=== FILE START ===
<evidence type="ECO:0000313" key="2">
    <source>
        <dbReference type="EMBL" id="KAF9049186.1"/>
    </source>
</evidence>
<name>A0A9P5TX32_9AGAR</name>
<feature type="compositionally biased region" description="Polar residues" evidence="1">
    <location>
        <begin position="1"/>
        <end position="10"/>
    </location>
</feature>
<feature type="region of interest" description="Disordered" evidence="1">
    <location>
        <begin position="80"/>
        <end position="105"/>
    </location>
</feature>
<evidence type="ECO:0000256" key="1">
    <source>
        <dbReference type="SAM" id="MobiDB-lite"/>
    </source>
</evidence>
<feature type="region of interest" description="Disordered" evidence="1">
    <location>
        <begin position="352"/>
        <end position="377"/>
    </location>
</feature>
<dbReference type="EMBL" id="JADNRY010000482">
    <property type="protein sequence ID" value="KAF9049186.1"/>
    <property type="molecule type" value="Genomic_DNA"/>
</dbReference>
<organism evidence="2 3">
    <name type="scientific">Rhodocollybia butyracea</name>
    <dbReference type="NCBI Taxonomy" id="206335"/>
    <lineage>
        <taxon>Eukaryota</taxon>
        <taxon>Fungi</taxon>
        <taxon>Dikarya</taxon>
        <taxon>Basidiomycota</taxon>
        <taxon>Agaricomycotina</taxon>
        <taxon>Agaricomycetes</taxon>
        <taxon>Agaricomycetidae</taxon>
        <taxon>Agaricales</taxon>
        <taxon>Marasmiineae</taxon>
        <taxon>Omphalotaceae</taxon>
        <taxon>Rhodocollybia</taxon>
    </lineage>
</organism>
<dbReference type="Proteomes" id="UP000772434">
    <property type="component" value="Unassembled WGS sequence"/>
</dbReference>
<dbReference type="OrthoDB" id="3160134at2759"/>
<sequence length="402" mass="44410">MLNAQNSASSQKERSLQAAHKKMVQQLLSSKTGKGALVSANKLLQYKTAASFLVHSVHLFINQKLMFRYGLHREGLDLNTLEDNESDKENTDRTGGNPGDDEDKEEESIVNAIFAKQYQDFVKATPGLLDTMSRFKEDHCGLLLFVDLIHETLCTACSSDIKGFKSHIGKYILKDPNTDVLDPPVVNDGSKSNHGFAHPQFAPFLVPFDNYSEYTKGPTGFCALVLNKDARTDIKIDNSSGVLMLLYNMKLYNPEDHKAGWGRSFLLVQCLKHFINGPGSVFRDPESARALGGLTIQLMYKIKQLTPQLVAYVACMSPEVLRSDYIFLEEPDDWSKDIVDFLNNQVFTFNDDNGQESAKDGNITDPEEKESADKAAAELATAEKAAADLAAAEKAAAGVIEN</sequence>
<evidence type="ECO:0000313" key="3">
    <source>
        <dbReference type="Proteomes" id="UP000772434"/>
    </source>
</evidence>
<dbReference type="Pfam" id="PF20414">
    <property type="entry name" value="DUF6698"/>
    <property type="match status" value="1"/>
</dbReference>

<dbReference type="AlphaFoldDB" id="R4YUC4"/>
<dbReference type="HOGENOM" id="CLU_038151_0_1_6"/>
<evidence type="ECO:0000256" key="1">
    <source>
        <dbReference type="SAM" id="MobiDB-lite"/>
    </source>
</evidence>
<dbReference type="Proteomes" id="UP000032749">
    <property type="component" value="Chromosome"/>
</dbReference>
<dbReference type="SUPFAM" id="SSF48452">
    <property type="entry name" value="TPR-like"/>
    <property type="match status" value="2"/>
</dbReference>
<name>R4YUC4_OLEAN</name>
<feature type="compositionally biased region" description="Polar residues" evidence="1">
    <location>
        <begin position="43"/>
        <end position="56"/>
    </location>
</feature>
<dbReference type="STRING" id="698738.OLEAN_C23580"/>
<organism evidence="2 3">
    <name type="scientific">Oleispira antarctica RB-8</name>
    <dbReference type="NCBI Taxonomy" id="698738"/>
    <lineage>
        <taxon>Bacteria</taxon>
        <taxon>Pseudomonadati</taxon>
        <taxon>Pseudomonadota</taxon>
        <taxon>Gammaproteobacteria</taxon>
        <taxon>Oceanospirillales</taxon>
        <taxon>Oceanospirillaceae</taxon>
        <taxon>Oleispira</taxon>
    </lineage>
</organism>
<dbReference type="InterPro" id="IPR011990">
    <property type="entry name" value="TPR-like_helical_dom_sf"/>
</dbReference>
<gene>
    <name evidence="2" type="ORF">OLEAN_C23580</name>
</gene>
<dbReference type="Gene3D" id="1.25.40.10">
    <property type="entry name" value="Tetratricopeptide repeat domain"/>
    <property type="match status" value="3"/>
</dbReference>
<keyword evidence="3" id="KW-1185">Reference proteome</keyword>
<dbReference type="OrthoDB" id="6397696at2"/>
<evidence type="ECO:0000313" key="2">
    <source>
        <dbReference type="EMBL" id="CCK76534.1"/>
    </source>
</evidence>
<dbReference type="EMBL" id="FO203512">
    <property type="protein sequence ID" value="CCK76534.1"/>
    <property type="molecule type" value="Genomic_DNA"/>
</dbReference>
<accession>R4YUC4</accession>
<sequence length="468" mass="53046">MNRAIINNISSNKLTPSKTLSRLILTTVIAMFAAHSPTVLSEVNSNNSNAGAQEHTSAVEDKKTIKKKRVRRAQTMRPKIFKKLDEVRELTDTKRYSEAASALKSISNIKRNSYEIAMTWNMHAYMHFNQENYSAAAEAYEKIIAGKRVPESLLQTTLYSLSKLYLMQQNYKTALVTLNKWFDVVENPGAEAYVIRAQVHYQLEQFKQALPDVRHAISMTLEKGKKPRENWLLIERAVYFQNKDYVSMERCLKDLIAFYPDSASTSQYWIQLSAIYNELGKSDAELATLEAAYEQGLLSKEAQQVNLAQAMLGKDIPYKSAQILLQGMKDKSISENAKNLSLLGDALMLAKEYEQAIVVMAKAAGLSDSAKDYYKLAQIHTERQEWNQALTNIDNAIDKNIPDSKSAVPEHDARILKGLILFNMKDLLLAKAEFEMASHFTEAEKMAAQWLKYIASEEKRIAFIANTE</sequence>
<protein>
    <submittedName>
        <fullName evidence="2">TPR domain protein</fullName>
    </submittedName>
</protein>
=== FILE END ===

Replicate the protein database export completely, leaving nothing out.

<evidence type="ECO:0000313" key="2">
    <source>
        <dbReference type="EMBL" id="KAF9049186.1"/>
    </source>
</evidence>
<name>A0A9P5TX32_9AGAR</name>
<feature type="compositionally biased region" description="Polar residues" evidence="1">
    <location>
        <begin position="1"/>
        <end position="10"/>
    </location>
</feature>
<feature type="region of interest" description="Disordered" evidence="1">
    <location>
        <begin position="80"/>
        <end position="105"/>
    </location>
</feature>
<evidence type="ECO:0000256" key="1">
    <source>
        <dbReference type="SAM" id="MobiDB-lite"/>
    </source>
</evidence>
<feature type="region of interest" description="Disordered" evidence="1">
    <location>
        <begin position="352"/>
        <end position="377"/>
    </location>
</feature>
<dbReference type="EMBL" id="JADNRY010000482">
    <property type="protein sequence ID" value="KAF9049186.1"/>
    <property type="molecule type" value="Genomic_DNA"/>
</dbReference>
<organism evidence="2 3">
    <name type="scientific">Rhodocollybia butyracea</name>
    <dbReference type="NCBI Taxonomy" id="206335"/>
    <lineage>
        <taxon>Eukaryota</taxon>
        <taxon>Fungi</taxon>
        <taxon>Dikarya</taxon>
        <taxon>Basidiomycota</taxon>
        <taxon>Agaricomycotina</taxon>
        <taxon>Agaricomycetes</taxon>
        <taxon>Agaricomycetidae</taxon>
        <taxon>Agaricales</taxon>
        <taxon>Marasmiineae</taxon>
        <taxon>Omphalotaceae</taxon>
        <taxon>Rhodocollybia</taxon>
    </lineage>
</organism>
<dbReference type="Proteomes" id="UP000772434">
    <property type="component" value="Unassembled WGS sequence"/>
</dbReference>
<dbReference type="OrthoDB" id="3160134at2759"/>
<sequence length="402" mass="44410">MLNAQNSASSQKERSLQAAHKKMVQQLLSSKTGKGALVSANKLLQYKTAASFLVHSVHLFINQKLMFRYGLHREGLDLNTLEDNESDKENTDRTGGNPGDDEDKEEESIVNAIFAKQYQDFVKATPGLLDTMSRFKEDHCGLLLFVDLIHETLCTACSSDIKGFKSHIGKYILKDPNTDVLDPPVVNDGSKSNHGFAHPQFAPFLVPFDNYSEYTKGPTGFCALVLNKDARTDIKIDNSSGVLMLLYNMKLYNPEDHKAGWGRSFLLVQCLKHFINGPGSVFRDPESARALGGLTIQLMYKIKQLTPQLVAYVACMSPEVLRSDYIFLEEPDDWSKDIVDFLNNQVFTFNDDNGQESAKDGNITDPEEKESADKAAAELATAEKAAADLAAAEKAAAGVIEN</sequence>
<evidence type="ECO:0000313" key="3">
    <source>
        <dbReference type="Proteomes" id="UP000772434"/>
    </source>
</evidence>
<dbReference type="Pfam" id="PF20414">
    <property type="entry name" value="DUF6698"/>
    <property type="match status" value="1"/>
</dbReference>

<dbReference type="AlphaFoldDB" id="R4YUC4"/>
<dbReference type="HOGENOM" id="CLU_038151_0_1_6"/>
<evidence type="ECO:0000256" key="1">
    <source>
        <dbReference type="SAM" id="MobiDB-lite"/>
    </source>
</evidence>
<dbReference type="Proteomes" id="UP000032749">
    <property type="component" value="Chromosome"/>
</dbReference>
<dbReference type="SUPFAM" id="SSF48452">
    <property type="entry name" value="TPR-like"/>
    <property type="match status" value="2"/>
</dbReference>
<name>R4YUC4_OLEAN</name>
<feature type="compositionally biased region" description="Polar residues" evidence="1">
    <location>
        <begin position="43"/>
        <end position="56"/>
    </location>
</feature>
<dbReference type="STRING" id="698738.OLEAN_C23580"/>
<organism evidence="2 3">
    <name type="scientific">Oleispira antarctica RB-8</name>
    <dbReference type="NCBI Taxonomy" id="698738"/>
    <lineage>
        <taxon>Bacteria</taxon>
        <taxon>Pseudomonadati</taxon>
        <taxon>Pseudomonadota</taxon>
        <taxon>Gammaproteobacteria</taxon>
        <taxon>Oceanospirillales</taxon>
        <taxon>Oceanospirillaceae</taxon>
        <taxon>Oleispira</taxon>
    </lineage>
</organism>
<dbReference type="InterPro" id="IPR011990">
    <property type="entry name" value="TPR-like_helical_dom_sf"/>
</dbReference>
<gene>
    <name evidence="2" type="ORF">OLEAN_C23580</name>
</gene>
<dbReference type="Gene3D" id="1.25.40.10">
    <property type="entry name" value="Tetratricopeptide repeat domain"/>
    <property type="match status" value="3"/>
</dbReference>
<keyword evidence="3" id="KW-1185">Reference proteome</keyword>
<dbReference type="OrthoDB" id="6397696at2"/>
<evidence type="ECO:0000313" key="2">
    <source>
        <dbReference type="EMBL" id="CCK76534.1"/>
    </source>
</evidence>
<dbReference type="EMBL" id="FO203512">
    <property type="protein sequence ID" value="CCK76534.1"/>
    <property type="molecule type" value="Genomic_DNA"/>
</dbReference>
<accession>R4YUC4</accession>
<sequence length="468" mass="53046">MNRAIINNISSNKLTPSKTLSRLILTTVIAMFAAHSPTVLSEVNSNNSNAGAQEHTSAVEDKKTIKKKRVRRAQTMRPKIFKKLDEVRELTDTKRYSEAASALKSISNIKRNSYEIAMTWNMHAYMHFNQENYSAAAEAYEKIIAGKRVPESLLQTTLYSLSKLYLMQQNYKTALVTLNKWFDVVENPGAEAYVIRAQVHYQLEQFKQALPDVRHAISMTLEKGKKPRENWLLIERAVYFQNKDYVSMERCLKDLIAFYPDSASTSQYWIQLSAIYNELGKSDAELATLEAAYEQGLLSKEAQQVNLAQAMLGKDIPYKSAQILLQGMKDKSISENAKNLSLLGDALMLAKEYEQAIVVMAKAAGLSDSAKDYYKLAQIHTERQEWNQALTNIDNAIDKNIPDSKSAVPEHDARILKGLILFNMKDLLLAKAEFEMASHFTEAEKMAAQWLKYIASEEKRIAFIANTE</sequence>
<protein>
    <submittedName>
        <fullName evidence="2">TPR domain protein</fullName>
    </submittedName>
</protein>